There’s been a lot of hullabaloo around student loan interest rates lately.
If you haven’t heard, America’s student loan debt recently topped $1 trillion. That trumps what we owe on credit cards.
Come July 1, 2012, the government subsidized student loan interest rate is set to double from 3.4% to 6.8% on new undergraduate loans – a big jump over the 1.6% I enjoyed a few years back.
It’s not terribly difficult to pay off a small, low interest rate loan.
Even if you’re paying high finance charges on a low balance, or vice versa, you’re still in a good position to become debt free.
But when you have big obligations with big interest rates, you’re pretty much screwed.
Apparently, student borrowers are finally realizing that.
They’re gambling on a college education with borrowed money, and they’re scared of making a bad bet. Since half of the nation’s new college grads can’t find gainful employment, I can see why they might be worried.
Now we got folks demanding student loan debt forgiveness. They’re mad as hell the debt must be repaid at a totally reasonable interest rate. The pay-whatever-it-costs-to-get-a-degree guys wanna renege on their promise to the taxpayer. To that I say, “Nah, buddy.”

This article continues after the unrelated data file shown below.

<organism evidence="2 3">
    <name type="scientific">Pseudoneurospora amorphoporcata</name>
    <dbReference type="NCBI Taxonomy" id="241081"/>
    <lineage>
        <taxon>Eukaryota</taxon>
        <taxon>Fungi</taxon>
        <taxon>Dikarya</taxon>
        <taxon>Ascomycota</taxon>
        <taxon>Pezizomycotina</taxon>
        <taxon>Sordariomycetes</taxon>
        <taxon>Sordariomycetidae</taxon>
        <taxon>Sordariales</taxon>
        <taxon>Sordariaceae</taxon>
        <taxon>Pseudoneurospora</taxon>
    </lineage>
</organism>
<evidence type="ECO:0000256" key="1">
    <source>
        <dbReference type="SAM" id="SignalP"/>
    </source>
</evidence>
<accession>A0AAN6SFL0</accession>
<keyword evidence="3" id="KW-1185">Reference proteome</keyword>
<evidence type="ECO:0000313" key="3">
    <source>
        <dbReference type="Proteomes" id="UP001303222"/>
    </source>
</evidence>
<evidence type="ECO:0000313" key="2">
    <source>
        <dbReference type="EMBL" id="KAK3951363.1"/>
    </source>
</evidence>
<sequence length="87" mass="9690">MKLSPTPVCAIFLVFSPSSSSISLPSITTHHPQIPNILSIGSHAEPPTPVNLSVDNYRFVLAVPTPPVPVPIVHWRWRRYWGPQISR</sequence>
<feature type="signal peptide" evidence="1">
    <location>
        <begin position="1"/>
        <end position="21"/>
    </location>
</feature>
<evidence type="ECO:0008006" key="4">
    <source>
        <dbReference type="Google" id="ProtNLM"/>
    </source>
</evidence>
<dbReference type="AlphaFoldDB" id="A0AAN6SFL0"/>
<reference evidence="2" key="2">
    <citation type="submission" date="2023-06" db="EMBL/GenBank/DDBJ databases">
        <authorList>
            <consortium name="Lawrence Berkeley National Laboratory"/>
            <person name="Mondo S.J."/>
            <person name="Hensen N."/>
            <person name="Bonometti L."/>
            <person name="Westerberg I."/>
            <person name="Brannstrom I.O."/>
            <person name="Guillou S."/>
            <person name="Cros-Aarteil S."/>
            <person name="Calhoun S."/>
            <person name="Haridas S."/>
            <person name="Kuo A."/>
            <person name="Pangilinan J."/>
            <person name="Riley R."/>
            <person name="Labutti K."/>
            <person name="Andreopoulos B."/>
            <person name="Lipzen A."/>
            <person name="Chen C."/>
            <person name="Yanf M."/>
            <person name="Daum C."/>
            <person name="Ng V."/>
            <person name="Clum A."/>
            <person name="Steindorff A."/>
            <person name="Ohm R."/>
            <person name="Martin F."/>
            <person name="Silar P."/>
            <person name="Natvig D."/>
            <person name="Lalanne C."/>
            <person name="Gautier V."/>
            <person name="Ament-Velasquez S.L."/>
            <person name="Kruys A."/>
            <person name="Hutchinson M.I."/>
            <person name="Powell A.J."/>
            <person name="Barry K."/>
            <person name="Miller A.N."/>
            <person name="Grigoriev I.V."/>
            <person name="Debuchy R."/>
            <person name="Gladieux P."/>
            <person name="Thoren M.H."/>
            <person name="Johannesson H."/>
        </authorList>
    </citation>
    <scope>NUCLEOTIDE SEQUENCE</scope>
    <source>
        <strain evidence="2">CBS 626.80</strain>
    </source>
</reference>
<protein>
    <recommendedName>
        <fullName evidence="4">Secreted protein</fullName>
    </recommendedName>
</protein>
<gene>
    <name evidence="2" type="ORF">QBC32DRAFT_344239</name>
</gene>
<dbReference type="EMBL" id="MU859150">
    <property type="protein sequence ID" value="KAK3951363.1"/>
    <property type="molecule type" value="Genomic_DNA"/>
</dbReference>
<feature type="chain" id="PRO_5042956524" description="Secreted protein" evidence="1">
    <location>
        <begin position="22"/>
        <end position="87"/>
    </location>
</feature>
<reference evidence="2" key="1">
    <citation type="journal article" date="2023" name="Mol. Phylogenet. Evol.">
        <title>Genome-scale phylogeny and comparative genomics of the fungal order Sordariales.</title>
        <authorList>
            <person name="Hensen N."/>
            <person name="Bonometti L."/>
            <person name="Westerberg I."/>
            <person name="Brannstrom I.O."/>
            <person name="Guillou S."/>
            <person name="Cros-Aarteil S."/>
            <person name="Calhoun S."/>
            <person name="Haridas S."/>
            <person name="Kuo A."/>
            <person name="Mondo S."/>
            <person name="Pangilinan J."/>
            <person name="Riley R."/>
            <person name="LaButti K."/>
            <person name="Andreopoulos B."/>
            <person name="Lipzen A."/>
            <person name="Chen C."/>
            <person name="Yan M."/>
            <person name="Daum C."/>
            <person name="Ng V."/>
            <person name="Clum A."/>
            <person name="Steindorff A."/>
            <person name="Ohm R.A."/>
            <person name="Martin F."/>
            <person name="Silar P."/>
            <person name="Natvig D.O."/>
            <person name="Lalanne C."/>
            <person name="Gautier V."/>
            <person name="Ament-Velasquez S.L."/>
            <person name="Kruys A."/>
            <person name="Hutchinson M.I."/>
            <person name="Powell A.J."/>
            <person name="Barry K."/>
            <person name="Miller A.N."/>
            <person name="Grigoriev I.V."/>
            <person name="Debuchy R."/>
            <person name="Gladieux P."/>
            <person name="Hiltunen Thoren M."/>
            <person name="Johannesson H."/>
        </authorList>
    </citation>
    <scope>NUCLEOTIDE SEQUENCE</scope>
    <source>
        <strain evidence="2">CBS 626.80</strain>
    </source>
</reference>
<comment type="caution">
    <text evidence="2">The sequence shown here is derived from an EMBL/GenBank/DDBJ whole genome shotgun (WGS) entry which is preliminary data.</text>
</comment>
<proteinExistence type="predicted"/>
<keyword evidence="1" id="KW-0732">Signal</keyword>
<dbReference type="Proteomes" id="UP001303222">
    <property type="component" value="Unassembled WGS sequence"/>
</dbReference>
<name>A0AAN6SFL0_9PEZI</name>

Here’s where I get confused.
Ten years ago, financial gurus, politicians – let’s just say EVERYBODY – was screaming, “Student loan debt is good debt!!!”
I don’t remember a single “expert” who disagreed with this position.
Heck, we should be proud student loans exceed credit card balances.
Let’s congratulate ourselves for this monumental achievement.
Bravo! Hell yeah! Let’s here it for us! *golf clap*
Both political parties are sucking up to the angry crowd of future debt dodgers. “Let’s keep the rate where it is,” they say.
Since the United States is deeply in debt, it’s natural to wonder aloud, “How in the fuck can we afford to hold interest rates where they are?!”
Who’s gonna pay for this?
Well, Democrats and Republicans have the answer. Let’s hear them out.
I’ve said it before, and I’ll say it until you tell me to find a better quote, but:
There are no solutions…there are only trade-offs. ~ Thomas Sowell
Someone has to be responsible for returning principal and interest on student loan debt. Or, at a minimum, the portion funded by taxpayers. (I couldn’t give two rat turds about repayment of private student loan debt.) Who better than the folks who borrow the money?
Being that I paid off my student loans years ago, I might be a teensy bit insensitive to people who’re crying about the pending interest rate spike. I acknowledge, yet refuse to apologize for, my indignation.
What’s your position? Do you think the government should block the interest rate increase on student loans?